Beginnings - PaleoIndians to the Abenaki
Paleo Indians were here 11,300 years ago
We current residents and our ancesters are still "newbies"
in the broader historical perspective. Other folks lived here long before us. Paleo-indians were living in this area about 11,300 years ago (9,300 BCE). Small groups of families migrated seasonally to hunt and gather various floras, gradually moving about along the waterways and primitive trails. Their way of life was successful, and so the population grew. There is debate about how these early people got here, but many Native Americans believe that their ancient ancestors originated on this continent. One clue is that Abenaki and other Native American creation stories are rooted in the American environment and not elsewhere.
Family groups lived in rock outcroppings or shelters made of saplings or, perhaps, mastodon bones covered with animal skins. They used stone tools such as chert and quartzite, which were durable enough to cut through animal skin and bone, but brittle enough to be chipped into sharp-edged tools. This material was plentiful in New Hampshire and Vermont.
Part of their seasonal migrations were for trading purposes. Chert from as far away as Maine and New York and jasper from Pennsylvania have been found in Vermont. Tools made from Vermont stones have been found from Massachusetts to Maine. Paleoindian sites that have been excavated in Ludlow and East Highgate Vermont help us understand the Paleo-indian way of life. Tools show that they fished and gathered plants, but hunting seemed more important since tools found were more suited to hunting big land animals than marine animals. Paleoindians ate a lot of caribou because they were abundant.
By about three thousand years ago, a new Woodland culture was thriving. Analysis of archaeological sites along the rivers and lakes help us understand the lives of these early peoples.
Abenaki Life: 1600 The Abenaki of the Late Woodland period were part of a larger Wabanaki group that extended throughout most of Vermont, into Quebec, and included all of New Hampshire and Maine. In Vermont, the western Abenaki divided themselves into three major bands: Missiskoik (in the Champlain Valley) and Sokwaki and Cowasuck (in the Connecticut River Valley). By the Late Woodland period, extensive settlements existed in all of Vermont's lake and river valleys.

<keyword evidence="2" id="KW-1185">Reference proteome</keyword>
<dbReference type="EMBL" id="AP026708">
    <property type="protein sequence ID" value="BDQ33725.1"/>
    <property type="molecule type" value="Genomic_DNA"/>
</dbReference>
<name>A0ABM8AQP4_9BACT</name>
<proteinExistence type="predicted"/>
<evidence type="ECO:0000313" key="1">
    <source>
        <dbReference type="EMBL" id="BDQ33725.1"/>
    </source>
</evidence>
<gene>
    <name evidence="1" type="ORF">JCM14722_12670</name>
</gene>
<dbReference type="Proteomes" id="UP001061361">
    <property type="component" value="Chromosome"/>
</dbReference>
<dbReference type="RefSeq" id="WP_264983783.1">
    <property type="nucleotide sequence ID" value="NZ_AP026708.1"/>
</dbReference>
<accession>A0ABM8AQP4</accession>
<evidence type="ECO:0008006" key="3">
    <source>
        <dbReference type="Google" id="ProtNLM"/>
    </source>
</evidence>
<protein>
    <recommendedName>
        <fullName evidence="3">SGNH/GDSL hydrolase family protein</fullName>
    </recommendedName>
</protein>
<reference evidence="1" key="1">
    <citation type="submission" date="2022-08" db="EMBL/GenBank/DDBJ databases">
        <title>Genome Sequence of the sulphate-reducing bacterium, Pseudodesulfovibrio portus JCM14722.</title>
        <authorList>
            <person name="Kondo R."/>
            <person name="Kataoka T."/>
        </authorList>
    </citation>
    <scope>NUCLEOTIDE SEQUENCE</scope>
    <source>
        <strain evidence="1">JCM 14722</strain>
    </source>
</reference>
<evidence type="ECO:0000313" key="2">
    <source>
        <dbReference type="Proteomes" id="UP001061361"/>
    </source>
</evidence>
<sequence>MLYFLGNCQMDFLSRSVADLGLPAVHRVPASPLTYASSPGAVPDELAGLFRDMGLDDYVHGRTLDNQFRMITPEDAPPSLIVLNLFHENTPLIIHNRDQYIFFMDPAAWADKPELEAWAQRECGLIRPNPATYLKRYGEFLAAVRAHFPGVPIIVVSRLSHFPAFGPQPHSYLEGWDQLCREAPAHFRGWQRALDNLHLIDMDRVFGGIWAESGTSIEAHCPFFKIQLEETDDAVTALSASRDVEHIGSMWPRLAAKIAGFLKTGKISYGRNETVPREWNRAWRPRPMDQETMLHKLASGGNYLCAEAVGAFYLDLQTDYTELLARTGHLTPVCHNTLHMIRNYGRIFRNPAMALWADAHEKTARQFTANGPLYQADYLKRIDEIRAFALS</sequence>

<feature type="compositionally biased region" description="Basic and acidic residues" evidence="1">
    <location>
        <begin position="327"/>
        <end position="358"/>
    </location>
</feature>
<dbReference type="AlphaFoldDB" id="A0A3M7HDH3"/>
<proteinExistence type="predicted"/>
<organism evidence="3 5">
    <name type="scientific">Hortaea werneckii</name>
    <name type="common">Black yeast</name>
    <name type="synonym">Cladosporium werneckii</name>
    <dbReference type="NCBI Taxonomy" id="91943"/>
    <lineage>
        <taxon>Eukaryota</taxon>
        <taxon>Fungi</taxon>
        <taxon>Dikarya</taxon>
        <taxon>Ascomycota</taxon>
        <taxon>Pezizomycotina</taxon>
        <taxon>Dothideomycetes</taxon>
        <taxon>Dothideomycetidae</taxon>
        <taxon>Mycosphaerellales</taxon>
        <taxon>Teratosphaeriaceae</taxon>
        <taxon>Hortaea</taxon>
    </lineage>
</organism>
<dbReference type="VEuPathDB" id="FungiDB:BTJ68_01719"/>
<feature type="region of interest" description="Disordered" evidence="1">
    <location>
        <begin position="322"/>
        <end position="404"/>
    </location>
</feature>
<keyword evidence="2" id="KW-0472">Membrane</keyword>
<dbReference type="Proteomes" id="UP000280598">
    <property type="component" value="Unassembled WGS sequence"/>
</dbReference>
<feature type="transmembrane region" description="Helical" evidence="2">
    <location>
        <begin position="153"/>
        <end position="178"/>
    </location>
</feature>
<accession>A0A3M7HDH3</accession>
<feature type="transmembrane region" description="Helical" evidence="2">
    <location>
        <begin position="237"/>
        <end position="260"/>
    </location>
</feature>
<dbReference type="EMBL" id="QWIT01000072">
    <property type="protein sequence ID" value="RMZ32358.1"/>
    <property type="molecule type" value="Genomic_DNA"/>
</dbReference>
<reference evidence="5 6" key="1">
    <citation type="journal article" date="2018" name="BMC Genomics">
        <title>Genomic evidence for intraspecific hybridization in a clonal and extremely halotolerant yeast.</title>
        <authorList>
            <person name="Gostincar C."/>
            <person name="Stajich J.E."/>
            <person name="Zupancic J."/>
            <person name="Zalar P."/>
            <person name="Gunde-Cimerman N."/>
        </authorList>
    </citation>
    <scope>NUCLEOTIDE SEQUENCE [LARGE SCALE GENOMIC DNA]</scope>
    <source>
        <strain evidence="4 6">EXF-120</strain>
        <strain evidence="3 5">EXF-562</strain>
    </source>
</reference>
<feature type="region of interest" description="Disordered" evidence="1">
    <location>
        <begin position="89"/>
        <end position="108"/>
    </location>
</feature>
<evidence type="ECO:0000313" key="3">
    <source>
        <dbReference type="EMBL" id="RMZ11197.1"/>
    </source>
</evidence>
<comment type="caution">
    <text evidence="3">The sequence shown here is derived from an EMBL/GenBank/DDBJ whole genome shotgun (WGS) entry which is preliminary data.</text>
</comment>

SOURCE MATERIAL ABOVE: Flow of History c/o Southeast Vermont Community Learning Collaborative Brattleboro, VT 05302 Visit their web site for a wealth of information from which these snippets were derived: http://www.flowofhistory.org/index.php
SOURCE MATERIAL BELOW: The White Mountains: a handbook for travellers: a guide to the peaks, passes ... edited by Moses Foster Sweetser 1886
When the first English explorers reached the shores of New England, they found a strong confederacy existing between the various Indian tribes of Maine and New Hampshire, which were then populous and powerful. The headship of this union was vested in the chief of the Penobscot tribe, who bore the title of Baahdba. Soon after the year 1614, however, several war-parties of Tarratine Indians from Acadia advanced stealthily into the Penobscot country, and surprised the royal town at night. The Bashaba and his chief warriors and councillors were slain while fighting, and the power of the Penobscots and the union of the tribes were broken together.
According to Sir Ferdinando Gorges's Description of New England, a terrible state of anarchy and civil war ensued, the chief sagamores battling with each other for supremacy, while against the divided league foreign enemies made successful campaigns. The valiant Tarratines marched mercilessly throughout the country of the Bashaba, shattering the power of the isolated tribes, and sending their fleets even as far as the Massachusetts coast, where the Indians of Ipswich were harried by a fierce naval foray. " The strong fought for supremacy, the weak for existence.
There was no necessity for the war-song or the war-dance. Every brave was compelled to enlist whether he would or not. The signal-fire gleamed on the hill-top. The war-whoop was heard in the valley. New England, before nor since, never saw such carnage within her borders." The destruction of the villages and their deposits of provisions, and the impossibility of tillage or hunting, catised a wide-spread and desolating famine to fall upon the tribes, already in process of extermination by battle and ambush.